444
     445foo(global);
     446\end{lstlisting}
     447
     448Indeed, if Case 2 or 3 are chosen it any code can violate the mutual exclusion of the calling code by issuing calls to \code{wait} or \code{waitHold} in a nested monitor context. Case 2 can be salvaged by removing the \code{wait} routine from the API but Case 3 cannot prevent users from calling \code{waitHold(someCondition, [])}. For this reason the syntax proposed in Case 3 is rejected. Note that the syntax proposed in case 1 and 2 are not exclusive. Indeed, by supporting two types of condition both cases can be supported :
    431449\begin{lstlisting}
    432450struct condition { /*...*/ };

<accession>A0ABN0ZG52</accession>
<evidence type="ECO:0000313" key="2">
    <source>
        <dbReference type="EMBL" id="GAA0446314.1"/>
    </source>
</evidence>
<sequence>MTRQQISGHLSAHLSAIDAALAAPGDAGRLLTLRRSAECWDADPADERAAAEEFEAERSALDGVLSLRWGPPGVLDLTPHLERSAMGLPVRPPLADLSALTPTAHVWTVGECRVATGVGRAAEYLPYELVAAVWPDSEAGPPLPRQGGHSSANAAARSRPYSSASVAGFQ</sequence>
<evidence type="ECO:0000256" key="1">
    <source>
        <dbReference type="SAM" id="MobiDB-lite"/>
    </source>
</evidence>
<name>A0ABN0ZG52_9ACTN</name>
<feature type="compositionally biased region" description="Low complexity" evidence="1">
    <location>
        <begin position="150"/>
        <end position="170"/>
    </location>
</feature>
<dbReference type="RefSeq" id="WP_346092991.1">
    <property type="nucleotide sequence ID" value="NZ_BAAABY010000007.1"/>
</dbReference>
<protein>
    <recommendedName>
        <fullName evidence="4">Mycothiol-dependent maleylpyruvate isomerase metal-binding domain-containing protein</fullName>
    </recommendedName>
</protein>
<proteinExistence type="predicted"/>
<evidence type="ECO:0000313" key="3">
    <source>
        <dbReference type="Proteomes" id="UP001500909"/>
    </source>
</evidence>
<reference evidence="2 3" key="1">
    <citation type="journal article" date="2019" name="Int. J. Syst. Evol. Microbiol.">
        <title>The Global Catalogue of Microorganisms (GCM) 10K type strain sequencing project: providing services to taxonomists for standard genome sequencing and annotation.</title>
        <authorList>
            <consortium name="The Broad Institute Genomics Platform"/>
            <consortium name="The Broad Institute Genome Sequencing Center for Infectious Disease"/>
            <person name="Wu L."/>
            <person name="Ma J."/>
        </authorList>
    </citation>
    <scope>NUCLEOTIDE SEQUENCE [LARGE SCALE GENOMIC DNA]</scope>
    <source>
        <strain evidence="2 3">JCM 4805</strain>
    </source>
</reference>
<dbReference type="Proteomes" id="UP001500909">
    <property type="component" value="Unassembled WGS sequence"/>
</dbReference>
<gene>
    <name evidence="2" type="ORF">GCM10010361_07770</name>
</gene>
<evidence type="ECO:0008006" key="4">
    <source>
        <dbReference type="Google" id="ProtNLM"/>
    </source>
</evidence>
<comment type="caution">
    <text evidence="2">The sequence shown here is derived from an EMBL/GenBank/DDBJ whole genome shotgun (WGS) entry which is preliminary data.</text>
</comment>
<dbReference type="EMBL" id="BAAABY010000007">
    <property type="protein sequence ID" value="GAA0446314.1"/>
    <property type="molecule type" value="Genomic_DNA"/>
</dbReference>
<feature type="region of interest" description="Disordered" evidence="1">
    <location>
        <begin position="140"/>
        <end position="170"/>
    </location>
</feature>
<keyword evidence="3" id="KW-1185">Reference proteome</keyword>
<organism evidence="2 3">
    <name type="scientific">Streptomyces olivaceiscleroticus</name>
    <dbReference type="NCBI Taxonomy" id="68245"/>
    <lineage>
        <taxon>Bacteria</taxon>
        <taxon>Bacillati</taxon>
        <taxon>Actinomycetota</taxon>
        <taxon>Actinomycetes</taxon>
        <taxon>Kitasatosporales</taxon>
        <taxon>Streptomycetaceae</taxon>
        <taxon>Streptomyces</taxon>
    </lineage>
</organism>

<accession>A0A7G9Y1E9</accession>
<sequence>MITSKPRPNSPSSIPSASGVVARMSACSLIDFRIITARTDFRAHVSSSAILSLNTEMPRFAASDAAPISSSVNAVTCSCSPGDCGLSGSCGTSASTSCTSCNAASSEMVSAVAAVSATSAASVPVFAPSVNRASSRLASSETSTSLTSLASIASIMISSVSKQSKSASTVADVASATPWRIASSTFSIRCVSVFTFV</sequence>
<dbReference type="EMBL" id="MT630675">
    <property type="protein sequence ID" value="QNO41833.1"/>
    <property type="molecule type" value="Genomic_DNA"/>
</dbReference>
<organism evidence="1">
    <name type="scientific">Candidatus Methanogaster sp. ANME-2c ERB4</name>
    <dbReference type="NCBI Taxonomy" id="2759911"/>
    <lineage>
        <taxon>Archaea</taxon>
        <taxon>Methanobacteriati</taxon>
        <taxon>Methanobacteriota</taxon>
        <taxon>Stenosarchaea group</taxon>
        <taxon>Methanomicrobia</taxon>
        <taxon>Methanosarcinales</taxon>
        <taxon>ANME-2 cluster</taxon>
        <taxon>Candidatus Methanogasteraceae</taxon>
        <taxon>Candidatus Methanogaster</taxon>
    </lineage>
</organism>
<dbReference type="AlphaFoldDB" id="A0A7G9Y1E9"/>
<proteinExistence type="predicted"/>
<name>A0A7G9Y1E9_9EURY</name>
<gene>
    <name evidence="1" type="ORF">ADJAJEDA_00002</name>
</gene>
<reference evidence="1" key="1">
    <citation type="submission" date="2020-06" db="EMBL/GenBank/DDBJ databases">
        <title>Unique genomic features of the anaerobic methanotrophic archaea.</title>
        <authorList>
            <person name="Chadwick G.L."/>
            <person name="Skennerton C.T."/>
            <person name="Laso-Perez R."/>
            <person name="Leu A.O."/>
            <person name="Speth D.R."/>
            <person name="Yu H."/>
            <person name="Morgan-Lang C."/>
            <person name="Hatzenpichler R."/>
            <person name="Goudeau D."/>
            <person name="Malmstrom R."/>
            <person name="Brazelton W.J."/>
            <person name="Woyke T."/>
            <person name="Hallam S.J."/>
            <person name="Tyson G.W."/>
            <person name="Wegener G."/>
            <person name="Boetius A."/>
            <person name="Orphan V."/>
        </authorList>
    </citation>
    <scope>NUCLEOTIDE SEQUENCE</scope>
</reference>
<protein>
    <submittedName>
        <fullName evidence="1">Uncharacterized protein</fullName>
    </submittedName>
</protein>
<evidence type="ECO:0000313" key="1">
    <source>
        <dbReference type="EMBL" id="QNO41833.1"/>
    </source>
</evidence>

443461\end{lstlisting}
    444462
    445 Regardless of the option chosen for wait semantics, signal must be symmetrical. In all cases, signal only needs a single parameter, the condition variable that needs to be signalled. But \code{signal} needs to be called from the same monitor(s) than the call to \code{wait}. Otherwise, mutual exclusion cannot be properly transferred back to the waiting monitor.
     463Regardless of the option chosen for wait semantics, signal must be symmetrical. In all cases, signal only needs a single parameter, the condition variable that needs to be signalled. But \code{signal} needs to be called from the same monitor(s) that call to \code{wait}. Otherwise, mutual exclusion cannot be properly transferred back to the waiting monitor.
    446464
    447465Finally, an additionnal semantic which can be very usefull is the \code{signalBlock} routine. This routine behaves like signal for all of the semantics discussed above, but with the subtelty that mutual exclusion is transferred to the waiting task immediately rather than wating for the end of the critical section.